In further experiments, researchers explored altering the heterogeneity of mouse lung tumors. They found that in tumors with clonal mutations, checkpoint inhibitors were highly effective. However, when they increased heterogeneity by mixing tumors with different mutations, the treatment’s effectiveness decreased.
“This suggests to us that intra-tumor heterogeneity actually interferes with the immune response, and only in clonal tumors can a strong immune checkpoint blockade response truly be achieved,” said Westcott.
Researchers said that the weak T-cell response seemed to be because T-cells didn’t get activated without encountering a sufficient amount of specific cancer proteins or antigens. When researchers implanted tumors with subclonal levels of proteins into mice, these proteins typically triggered a robust immune response. However, T-cells couldn’t become strong enough to attack the tumor.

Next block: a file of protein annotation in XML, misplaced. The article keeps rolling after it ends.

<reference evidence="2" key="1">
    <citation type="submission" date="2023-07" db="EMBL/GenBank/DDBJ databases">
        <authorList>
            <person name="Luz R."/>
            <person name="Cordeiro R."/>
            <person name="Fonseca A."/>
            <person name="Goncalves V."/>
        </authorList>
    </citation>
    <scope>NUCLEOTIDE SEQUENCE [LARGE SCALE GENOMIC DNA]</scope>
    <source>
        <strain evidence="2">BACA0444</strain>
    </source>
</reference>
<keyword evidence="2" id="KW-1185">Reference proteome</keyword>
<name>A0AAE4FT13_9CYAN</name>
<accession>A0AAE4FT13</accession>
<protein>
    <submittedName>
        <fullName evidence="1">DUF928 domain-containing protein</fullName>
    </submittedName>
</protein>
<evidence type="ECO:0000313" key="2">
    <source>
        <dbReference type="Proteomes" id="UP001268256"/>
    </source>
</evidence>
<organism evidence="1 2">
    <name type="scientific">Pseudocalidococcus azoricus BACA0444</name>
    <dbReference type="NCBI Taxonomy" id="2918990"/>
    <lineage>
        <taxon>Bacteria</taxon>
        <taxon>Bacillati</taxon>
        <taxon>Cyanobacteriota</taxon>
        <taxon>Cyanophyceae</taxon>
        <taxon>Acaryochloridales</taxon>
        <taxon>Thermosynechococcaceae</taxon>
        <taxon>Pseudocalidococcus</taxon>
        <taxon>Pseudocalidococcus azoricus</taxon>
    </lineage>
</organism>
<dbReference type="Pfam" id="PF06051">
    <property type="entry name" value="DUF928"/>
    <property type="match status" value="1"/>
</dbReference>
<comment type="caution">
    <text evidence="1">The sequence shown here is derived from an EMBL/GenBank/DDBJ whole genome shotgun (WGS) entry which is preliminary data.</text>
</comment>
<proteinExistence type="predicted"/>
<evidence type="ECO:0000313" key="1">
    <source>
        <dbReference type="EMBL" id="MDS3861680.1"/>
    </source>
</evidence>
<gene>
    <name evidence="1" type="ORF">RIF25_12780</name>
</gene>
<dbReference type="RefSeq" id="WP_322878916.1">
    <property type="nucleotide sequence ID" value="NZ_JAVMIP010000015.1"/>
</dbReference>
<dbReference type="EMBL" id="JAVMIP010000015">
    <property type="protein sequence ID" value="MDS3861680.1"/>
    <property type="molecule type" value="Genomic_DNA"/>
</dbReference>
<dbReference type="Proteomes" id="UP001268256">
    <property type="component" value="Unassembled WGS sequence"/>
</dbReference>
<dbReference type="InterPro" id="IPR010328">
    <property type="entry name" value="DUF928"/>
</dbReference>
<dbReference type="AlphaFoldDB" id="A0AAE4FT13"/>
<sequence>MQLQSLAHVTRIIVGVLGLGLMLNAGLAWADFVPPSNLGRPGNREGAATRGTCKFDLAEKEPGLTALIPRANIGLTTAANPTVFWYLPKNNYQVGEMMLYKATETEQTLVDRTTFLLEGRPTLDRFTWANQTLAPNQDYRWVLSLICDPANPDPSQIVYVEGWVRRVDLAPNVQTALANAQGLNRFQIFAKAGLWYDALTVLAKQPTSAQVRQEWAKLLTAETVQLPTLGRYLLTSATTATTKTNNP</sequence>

“You can have these highly immunogenic tumor cells that should lead to a profound T-cell response, but at these low subclonal levels, they are completely invisible, and the immune system can’t recognize them. There are not enough antigens recognized by T-cells, so their activation is insufficient to gain the ability to kill tumor cells,” said Westcott.
To determine whether these findings could be extrapolated to human patients, researchers analyzed data from two small clinical trials involving patients with colon or stomach cancer who had received checkpoint inhibitor therapy. After sequencing the patients’ tumors, they found that patients with more uniformly distributed mutations had better responses to treatment.